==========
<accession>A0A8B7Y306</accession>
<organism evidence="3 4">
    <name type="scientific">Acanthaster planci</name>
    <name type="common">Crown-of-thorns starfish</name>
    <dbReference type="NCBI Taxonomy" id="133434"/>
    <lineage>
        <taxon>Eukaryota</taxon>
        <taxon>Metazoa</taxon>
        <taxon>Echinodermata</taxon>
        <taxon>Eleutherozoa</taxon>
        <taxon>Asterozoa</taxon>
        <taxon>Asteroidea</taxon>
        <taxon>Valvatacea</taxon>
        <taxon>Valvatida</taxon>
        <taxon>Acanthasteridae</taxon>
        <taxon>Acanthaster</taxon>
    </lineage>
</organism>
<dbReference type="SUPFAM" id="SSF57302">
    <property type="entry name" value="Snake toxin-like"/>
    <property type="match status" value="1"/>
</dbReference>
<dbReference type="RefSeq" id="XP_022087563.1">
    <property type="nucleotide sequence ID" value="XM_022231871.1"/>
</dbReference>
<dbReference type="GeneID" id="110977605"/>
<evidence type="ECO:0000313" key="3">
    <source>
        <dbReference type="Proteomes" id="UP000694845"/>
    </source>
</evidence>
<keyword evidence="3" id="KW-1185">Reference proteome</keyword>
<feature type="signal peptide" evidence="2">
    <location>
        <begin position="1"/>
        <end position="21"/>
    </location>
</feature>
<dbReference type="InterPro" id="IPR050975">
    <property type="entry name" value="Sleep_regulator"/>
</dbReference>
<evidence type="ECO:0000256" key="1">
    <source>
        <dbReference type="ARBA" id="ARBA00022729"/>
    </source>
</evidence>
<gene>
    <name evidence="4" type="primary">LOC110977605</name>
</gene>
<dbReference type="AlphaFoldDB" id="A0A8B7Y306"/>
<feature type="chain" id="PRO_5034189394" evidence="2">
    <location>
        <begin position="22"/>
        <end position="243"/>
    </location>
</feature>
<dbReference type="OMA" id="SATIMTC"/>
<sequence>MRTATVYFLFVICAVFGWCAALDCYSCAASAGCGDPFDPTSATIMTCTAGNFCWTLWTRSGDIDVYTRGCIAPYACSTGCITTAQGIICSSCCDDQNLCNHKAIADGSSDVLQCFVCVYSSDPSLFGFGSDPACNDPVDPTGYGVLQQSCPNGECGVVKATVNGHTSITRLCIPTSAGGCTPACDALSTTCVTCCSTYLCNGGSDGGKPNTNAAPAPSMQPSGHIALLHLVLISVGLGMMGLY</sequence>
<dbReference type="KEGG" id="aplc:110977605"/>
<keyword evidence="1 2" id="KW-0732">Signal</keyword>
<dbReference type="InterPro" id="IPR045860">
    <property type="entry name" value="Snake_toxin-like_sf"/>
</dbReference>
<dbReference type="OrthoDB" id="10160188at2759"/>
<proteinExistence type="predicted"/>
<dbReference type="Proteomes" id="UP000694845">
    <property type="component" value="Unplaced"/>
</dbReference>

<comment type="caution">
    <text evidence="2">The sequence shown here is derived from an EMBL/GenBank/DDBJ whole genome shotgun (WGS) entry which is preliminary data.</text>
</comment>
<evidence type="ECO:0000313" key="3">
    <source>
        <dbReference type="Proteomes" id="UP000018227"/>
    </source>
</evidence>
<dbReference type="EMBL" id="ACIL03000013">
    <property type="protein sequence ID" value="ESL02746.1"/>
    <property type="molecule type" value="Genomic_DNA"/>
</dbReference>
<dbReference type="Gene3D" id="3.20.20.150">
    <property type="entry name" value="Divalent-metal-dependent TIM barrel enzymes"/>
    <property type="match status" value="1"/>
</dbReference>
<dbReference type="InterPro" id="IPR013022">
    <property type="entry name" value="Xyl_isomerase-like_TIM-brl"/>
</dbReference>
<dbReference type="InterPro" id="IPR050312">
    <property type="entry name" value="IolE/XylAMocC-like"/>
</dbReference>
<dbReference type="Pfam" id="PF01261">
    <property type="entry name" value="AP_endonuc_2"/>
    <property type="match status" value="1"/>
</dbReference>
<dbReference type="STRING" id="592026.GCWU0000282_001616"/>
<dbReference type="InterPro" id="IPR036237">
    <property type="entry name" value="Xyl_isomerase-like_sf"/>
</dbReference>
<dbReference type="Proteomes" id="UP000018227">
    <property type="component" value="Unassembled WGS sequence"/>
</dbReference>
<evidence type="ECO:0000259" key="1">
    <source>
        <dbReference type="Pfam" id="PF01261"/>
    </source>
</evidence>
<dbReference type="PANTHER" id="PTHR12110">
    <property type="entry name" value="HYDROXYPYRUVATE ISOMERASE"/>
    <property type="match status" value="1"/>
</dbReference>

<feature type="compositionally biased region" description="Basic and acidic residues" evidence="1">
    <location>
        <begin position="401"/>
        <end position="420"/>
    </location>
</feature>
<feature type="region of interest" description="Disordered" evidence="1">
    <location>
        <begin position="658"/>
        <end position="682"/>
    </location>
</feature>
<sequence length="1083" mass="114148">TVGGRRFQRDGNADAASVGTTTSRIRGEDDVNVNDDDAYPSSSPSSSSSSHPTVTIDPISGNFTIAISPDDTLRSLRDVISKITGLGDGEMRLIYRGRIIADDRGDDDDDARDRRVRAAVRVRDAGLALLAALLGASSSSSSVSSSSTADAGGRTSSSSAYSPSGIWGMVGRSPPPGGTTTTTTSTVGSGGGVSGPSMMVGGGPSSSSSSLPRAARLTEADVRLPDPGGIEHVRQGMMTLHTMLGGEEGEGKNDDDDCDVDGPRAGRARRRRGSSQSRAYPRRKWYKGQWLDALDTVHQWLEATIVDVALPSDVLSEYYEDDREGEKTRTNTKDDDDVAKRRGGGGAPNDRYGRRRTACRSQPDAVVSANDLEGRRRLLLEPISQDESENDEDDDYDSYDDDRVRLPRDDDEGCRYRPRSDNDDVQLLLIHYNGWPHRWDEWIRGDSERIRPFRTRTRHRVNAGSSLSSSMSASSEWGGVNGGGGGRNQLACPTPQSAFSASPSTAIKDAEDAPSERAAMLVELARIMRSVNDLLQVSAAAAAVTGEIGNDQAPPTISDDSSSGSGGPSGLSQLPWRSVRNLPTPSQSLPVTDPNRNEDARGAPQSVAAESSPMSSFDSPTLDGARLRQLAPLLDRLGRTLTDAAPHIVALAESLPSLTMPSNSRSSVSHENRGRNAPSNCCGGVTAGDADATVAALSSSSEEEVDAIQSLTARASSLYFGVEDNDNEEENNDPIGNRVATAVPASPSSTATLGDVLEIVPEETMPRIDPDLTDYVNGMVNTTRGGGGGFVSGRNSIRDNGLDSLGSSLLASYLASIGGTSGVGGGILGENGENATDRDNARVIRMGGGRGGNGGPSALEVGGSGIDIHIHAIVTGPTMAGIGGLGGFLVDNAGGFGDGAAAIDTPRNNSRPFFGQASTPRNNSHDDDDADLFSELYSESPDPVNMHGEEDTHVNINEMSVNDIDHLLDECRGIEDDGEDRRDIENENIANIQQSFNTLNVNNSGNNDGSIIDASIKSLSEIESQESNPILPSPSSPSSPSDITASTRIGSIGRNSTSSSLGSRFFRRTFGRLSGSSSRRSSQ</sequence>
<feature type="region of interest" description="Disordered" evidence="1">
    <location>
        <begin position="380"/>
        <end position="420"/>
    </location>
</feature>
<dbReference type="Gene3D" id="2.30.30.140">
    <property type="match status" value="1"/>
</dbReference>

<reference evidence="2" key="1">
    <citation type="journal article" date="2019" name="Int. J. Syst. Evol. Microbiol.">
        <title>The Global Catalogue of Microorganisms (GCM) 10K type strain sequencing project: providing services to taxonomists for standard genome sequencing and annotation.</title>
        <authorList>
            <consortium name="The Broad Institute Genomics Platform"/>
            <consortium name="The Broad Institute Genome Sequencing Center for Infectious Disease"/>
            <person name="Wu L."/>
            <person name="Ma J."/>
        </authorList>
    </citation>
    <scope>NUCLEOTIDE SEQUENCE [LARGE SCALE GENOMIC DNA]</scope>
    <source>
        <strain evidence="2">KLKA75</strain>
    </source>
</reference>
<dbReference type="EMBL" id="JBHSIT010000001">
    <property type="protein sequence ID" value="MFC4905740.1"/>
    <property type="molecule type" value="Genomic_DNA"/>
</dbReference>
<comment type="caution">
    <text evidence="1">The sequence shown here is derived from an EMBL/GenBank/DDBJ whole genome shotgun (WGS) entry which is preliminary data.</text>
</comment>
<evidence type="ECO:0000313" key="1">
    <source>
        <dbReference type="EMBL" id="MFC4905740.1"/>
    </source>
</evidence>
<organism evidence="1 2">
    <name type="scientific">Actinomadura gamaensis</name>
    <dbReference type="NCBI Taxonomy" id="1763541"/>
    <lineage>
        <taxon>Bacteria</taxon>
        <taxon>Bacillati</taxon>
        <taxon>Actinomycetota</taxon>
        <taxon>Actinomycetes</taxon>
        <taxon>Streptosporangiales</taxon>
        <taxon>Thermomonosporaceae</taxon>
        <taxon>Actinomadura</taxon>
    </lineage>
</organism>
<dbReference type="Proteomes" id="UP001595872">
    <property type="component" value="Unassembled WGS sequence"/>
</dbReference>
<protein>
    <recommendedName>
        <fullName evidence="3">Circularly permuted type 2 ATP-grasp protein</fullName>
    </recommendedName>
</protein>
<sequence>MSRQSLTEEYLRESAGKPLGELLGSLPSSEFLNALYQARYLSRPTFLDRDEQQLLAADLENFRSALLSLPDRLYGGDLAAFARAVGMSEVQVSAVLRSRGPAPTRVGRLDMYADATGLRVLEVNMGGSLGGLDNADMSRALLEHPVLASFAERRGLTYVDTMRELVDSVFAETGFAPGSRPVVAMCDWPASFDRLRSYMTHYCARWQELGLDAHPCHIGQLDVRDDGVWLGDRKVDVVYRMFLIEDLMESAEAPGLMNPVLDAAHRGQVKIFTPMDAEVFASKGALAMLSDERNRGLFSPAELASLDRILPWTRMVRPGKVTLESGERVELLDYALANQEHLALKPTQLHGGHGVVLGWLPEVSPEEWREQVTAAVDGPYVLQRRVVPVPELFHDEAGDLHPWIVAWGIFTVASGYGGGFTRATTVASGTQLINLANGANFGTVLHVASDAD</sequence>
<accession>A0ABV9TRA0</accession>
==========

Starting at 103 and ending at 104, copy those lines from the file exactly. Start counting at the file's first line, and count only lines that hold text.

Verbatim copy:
    <source>
        <dbReference type="Pfam" id="PF01261"/>